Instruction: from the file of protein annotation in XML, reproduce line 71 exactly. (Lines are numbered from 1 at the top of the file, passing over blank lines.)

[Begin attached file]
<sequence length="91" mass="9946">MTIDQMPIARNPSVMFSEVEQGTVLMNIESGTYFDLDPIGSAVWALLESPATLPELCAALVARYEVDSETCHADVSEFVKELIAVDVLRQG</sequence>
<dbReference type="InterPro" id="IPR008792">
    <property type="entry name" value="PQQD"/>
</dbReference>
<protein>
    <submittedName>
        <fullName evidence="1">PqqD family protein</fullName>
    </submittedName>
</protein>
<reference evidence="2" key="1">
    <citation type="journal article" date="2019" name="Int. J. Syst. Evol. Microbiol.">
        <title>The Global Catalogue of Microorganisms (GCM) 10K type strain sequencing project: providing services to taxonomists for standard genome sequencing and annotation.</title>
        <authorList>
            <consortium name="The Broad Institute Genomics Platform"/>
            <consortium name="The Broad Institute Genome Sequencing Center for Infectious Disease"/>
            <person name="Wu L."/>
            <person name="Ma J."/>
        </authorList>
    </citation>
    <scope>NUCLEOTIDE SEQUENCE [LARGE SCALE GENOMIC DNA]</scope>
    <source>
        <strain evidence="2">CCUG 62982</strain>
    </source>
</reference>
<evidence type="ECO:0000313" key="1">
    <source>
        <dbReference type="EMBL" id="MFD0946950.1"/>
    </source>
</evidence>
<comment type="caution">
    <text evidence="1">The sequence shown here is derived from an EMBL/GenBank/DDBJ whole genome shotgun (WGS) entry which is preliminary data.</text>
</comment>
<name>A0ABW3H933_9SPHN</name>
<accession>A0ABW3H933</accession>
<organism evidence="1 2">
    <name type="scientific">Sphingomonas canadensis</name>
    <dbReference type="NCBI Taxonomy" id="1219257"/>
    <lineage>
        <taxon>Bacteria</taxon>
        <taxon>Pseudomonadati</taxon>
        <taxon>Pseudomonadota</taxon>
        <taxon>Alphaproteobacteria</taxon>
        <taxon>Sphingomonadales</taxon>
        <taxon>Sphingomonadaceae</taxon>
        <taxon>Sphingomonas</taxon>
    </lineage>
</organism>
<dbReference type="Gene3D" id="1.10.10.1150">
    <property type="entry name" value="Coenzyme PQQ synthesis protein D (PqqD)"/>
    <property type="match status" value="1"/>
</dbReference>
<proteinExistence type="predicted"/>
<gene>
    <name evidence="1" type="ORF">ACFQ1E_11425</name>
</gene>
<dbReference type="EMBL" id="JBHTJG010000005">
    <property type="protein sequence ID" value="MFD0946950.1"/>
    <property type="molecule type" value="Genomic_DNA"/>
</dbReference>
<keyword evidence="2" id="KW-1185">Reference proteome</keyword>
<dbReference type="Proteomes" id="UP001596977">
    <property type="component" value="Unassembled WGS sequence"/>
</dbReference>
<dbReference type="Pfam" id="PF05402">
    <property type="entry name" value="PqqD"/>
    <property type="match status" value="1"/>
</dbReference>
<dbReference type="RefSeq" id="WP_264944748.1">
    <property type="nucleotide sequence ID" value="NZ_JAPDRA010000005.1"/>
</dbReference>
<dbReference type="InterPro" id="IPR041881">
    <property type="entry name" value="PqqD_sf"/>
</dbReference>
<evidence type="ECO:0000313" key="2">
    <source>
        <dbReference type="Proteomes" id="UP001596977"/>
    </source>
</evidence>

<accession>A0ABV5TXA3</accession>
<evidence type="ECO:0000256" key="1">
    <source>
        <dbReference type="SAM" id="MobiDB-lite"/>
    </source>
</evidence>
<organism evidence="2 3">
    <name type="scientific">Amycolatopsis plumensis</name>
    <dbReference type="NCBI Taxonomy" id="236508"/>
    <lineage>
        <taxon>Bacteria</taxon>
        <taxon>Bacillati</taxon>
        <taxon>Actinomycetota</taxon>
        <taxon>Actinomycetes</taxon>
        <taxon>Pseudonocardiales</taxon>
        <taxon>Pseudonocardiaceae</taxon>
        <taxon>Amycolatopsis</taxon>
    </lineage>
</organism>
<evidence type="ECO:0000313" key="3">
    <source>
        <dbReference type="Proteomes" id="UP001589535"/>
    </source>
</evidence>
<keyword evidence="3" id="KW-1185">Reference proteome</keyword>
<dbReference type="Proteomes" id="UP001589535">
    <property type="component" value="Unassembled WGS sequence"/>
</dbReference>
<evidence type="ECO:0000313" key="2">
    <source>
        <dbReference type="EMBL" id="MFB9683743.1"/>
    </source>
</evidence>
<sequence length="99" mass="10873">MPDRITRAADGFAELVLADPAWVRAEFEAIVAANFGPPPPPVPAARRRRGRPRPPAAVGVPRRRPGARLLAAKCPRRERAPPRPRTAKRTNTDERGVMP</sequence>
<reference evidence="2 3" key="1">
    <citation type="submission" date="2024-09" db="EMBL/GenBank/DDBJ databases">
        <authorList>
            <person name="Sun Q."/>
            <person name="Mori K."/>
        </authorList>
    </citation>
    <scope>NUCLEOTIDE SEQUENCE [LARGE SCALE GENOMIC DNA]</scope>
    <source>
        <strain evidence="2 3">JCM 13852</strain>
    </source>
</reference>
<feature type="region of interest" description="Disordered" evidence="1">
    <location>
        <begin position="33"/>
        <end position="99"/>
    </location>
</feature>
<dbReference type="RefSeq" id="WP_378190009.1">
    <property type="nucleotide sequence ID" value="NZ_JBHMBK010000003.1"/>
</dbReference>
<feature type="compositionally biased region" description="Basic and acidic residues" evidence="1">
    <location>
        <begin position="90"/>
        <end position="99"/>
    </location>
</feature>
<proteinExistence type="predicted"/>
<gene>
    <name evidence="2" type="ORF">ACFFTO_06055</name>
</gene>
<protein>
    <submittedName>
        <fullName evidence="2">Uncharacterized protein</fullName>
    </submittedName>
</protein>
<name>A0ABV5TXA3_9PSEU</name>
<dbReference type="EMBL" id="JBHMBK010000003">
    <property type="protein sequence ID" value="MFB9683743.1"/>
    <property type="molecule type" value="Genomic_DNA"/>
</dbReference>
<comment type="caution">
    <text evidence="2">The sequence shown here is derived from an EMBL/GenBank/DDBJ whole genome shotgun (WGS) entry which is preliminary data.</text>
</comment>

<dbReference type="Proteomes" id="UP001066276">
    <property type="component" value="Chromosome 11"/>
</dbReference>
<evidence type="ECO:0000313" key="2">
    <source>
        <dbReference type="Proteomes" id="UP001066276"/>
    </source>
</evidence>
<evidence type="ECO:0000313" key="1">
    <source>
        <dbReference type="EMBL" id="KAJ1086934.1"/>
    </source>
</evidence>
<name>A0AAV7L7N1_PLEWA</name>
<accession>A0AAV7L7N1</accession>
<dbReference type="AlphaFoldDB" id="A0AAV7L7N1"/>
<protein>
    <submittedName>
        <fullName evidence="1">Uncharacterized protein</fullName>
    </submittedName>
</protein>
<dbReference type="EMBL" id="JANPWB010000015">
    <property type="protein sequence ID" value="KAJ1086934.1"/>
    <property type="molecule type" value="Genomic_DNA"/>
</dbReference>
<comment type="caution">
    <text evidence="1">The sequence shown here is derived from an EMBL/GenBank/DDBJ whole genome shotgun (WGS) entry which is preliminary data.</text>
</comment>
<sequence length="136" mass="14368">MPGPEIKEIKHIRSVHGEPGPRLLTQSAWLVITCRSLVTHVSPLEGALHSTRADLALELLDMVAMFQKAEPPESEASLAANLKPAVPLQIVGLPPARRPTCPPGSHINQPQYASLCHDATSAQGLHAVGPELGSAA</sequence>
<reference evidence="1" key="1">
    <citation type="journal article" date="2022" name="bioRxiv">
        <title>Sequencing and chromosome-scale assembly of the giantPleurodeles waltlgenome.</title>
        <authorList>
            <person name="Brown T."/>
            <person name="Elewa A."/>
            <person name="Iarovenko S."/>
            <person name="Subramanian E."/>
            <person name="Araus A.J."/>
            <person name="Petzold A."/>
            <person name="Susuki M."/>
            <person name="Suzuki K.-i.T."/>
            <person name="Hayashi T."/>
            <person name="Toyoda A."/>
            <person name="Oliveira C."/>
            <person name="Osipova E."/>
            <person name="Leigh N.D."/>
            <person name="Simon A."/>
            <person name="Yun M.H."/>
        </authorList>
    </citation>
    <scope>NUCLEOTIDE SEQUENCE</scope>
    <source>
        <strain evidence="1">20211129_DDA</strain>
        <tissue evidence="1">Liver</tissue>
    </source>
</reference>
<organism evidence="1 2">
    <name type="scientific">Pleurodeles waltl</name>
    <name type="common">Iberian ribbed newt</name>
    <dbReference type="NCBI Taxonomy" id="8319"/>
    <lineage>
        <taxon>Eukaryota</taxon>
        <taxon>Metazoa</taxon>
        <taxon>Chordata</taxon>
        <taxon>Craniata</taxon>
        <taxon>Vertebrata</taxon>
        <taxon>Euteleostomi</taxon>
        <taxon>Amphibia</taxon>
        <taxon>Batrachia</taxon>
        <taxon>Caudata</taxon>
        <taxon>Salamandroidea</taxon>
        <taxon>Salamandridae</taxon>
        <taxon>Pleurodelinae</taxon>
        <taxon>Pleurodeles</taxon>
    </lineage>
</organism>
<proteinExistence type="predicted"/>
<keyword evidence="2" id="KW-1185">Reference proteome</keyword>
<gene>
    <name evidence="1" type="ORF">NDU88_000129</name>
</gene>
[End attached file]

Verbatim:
<dbReference type="InterPro" id="IPR041881">